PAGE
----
Text: Thomas Ollive Mabbott (E. A. Poe), “A Succession of Sundays,” The Collected Works of Edgar Allan Poe — Vol. II: Tales and Sketches (1978), pp. 648-659 (This material is protected by copyright)


∞∞∞∞∞∞∞


[page 648:]

A SUCCESSION OF SUNDAYS
(THREE SUNDAYS IN A WEEK)

Poe prided himself on the variety of his subjects. This is his only tale that can possibly be read as a simple happy love story. Probably because of its superficial comedy — reminiscent of “Lionizing” — it has been more popular with ordinary readers than with professed critics.

The natural phenomenon on which the plot is based is something noticed when Spanish and Portuguese navigators reached China by different routes. Rabelais, Book II, chapter 1, mentions a “week of three Thursdays.” Poe’s attention was probably attracted by an unsigned article, “Three Thursdays in One Week” in the Philadelphia Public Ledger, October 29, 1841, and by a reference to “three Sundays within nine days” in an article signed “Naval” in that paper on November 17, 1841.* He added a satirical element that must have been easily understood by his first readers: Dionysius Lardner, LL.D. (1793-1859), appointed in 1827 professor of natural philosophy and astronomy in the newly established University of London, founder and editor of the Cabinet Cyclopaedia of more than 130 volumes, left London in 1840 for the United States and began to deliver lectures on scientific subjects that proved immensely popular with American audiences. His lectures were announced in the Philadelphia Saturday Evening Post of November 20, 1841, the issue immediately preceding that containing Poe’s story. Poe certainly thought him a quack, for in “Marginalia,” number 38 (Democratic Review, November 1844), he discussed a pretentious “demonstration” of the lecturer. However, many of Poe’s notes in “The Thousand-and-Second Tale of Scheherazade” come from a pamphlet by Lardner. [page 649:]

The story has an element of autobiography also, for Poe had married his cousin; and it may not be purely fanciful to see something of John Allan in Uncle Rumgudgeon.

Poe’s tale was presumably published almost immediately after he wrote it.

TEXTS

(A) Philadelphia Saturday Evening Post, November 27, 1841, as “A Succession of Sundays”; (B) Broadway Journal, May 10, 1845 (1:293-295); (C) Works (1850), II, 376-382. PHANTASY-PIECES, title only.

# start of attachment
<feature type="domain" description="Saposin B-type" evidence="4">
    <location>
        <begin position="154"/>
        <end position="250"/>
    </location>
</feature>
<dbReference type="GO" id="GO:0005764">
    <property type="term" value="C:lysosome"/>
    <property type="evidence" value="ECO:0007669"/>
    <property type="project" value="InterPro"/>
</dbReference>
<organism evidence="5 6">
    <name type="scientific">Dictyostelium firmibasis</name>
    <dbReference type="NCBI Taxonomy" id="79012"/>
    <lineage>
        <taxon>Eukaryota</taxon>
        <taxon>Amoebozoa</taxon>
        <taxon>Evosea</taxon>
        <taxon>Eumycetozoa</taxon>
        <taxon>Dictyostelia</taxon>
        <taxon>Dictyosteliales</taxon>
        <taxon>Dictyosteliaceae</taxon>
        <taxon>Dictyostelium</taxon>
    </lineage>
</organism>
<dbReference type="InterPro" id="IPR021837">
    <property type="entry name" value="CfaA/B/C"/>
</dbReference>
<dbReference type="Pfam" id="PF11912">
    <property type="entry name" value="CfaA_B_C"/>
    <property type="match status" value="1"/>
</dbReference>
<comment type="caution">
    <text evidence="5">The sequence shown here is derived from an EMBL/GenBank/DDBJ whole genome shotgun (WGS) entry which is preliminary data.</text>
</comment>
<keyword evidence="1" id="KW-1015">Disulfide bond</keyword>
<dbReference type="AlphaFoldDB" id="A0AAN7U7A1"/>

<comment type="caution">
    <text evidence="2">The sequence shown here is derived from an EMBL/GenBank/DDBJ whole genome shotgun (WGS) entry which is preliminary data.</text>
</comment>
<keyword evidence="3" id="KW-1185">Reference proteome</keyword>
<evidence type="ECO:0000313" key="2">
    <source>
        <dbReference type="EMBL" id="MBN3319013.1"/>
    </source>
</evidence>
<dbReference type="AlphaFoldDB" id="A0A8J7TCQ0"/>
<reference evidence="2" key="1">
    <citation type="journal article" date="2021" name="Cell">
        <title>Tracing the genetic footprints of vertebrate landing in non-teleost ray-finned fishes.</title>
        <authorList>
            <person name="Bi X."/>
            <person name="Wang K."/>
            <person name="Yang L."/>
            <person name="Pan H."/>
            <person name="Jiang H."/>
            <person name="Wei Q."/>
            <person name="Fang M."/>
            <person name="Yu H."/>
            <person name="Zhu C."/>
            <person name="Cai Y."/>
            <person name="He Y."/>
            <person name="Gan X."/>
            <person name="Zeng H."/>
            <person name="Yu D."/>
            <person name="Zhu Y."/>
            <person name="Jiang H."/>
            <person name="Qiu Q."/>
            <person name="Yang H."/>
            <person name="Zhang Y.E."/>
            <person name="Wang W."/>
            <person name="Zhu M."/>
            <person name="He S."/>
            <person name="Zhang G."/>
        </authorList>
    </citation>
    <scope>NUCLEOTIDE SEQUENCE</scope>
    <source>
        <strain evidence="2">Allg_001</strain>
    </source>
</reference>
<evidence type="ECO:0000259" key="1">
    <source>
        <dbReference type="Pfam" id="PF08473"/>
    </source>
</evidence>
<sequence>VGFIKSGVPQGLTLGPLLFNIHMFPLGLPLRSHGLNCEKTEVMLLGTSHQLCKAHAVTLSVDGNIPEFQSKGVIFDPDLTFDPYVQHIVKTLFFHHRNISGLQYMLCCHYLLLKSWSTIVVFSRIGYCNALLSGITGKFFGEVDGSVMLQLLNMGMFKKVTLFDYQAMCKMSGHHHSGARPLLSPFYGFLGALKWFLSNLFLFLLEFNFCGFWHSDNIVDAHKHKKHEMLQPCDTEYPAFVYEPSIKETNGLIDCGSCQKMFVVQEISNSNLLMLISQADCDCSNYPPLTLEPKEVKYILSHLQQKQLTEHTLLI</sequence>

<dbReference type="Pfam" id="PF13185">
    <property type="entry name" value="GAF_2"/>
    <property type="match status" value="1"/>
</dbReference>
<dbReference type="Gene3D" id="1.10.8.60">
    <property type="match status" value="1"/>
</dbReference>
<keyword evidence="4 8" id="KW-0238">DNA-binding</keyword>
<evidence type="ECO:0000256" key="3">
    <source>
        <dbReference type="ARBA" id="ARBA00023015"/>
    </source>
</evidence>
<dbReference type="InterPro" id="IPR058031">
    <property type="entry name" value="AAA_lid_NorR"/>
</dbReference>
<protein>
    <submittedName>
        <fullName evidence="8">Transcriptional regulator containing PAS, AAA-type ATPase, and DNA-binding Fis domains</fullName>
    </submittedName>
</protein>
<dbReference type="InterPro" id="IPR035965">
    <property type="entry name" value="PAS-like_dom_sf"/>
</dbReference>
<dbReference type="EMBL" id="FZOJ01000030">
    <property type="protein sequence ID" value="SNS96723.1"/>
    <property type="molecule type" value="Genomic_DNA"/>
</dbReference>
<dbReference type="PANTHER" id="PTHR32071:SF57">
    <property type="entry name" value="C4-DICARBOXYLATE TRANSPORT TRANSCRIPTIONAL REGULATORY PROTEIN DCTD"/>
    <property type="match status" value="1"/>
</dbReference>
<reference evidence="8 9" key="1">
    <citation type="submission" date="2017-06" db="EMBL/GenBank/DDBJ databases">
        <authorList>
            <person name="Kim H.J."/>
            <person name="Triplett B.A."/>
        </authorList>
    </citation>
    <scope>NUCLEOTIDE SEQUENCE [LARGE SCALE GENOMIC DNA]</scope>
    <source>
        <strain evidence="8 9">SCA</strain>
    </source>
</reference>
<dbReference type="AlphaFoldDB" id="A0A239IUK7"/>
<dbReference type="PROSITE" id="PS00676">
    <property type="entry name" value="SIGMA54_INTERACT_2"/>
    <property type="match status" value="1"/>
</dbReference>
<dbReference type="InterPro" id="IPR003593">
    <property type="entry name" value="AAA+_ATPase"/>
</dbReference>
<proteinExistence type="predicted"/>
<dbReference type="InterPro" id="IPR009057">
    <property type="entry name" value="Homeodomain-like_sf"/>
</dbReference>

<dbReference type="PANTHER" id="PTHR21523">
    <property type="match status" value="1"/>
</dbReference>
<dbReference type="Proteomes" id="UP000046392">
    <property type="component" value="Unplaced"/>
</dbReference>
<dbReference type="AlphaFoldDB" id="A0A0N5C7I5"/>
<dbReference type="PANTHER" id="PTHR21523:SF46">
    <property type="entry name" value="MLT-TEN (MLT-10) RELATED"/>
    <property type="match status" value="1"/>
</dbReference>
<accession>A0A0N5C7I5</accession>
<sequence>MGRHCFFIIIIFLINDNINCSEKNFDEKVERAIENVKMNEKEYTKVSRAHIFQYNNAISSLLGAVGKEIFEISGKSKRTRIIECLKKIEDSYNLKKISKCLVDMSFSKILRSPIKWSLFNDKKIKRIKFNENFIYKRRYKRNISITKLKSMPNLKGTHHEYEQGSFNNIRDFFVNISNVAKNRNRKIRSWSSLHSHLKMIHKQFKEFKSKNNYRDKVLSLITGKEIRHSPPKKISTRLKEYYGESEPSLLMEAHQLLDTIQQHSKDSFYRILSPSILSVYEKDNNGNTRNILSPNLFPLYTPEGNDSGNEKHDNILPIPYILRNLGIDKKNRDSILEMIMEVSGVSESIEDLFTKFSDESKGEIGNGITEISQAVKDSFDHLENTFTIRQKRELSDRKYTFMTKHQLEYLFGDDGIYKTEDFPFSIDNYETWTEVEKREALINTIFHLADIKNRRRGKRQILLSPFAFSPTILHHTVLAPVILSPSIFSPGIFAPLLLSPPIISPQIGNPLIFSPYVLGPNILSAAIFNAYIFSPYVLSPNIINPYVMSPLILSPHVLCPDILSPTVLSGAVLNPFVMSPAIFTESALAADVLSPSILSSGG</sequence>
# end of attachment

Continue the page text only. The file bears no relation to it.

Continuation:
The text of Works (C) is followed with slight corrections from the first form (A). The Broadway Journal version (B) differs verbally from C only in having more typographical errors. An examination of the Philadelphia Saturday Evening Post text (A) shows that the tale was thoroughly revised for the Broadway Journal. Some pointings, such as would’nt, must’nt and is’nt have been normalized for this text.

Reprints

Spirit of the Times (Philadelphia), May 14, 1845; Star of Bethlehem (Lowell, Mass.), June 7, 1845. Both from the Broadway Journal.

THREE SUNDAYS IN A WEEK.   [C]   [[n]]   [[v]]

“You hard-hearted, dunder-headed, obstinate, rusty, crusty, musty, fusty, old savage!”(1) said I, in fancy, one afternoon, to my grand uncle Rumgudgeon —(2) I shaking my fist{a} at him in imagination.

Only in imagination. The fact is,{a’} some trivial discrepancy did {bb}exist, just then{bb} between what I said{c} and what I had not the [page 650:] courage to say — between what I did and what I had half a mind to do.

The old porpoise, as I opened the drawing-room{d} door, was sitting with his feet upon{e} the mantel-piece, and a bumper of port in his paw, making strenuous efforts to accomplish the ditty,

Remplis ton verre vide!{f}

Vide{g} ton verre plein! (3)

“My dear uncle,” said I, closing the door gently, and approaching him with the blandest of smiles, “you are always so very kind and considerate, and have evinced your benevolence in so many — so very many ways — that — that I feel I have only to suggest this little point to you once more to make sure of{h} your full acquiescence.”

“Hem!” said he, “good boy! go on!”

“I am sure, my dearest uncle, [you confounded old rascal!] that you have no design really, seriously, to oppose my union with Kate. This is merely a joke of yours, I know — ha! ha! ha! — how very pleasant you are at times.”

“Ha! ha! ha!” said he, “curse you! yes!”

{ii}To be sure — of course!{ii} I knew you were jesting. Now, uncle, all that Kate and myself wish at present, is that you would oblige us with your advice as{j} — as regards the timeyou know, uncle — in short, when will it be most convenient for yourself, that the wedding shall — shall — come off, you know?”

“Come off, you scoundrel! — what do you mean by that? — Better wait till it goes on.”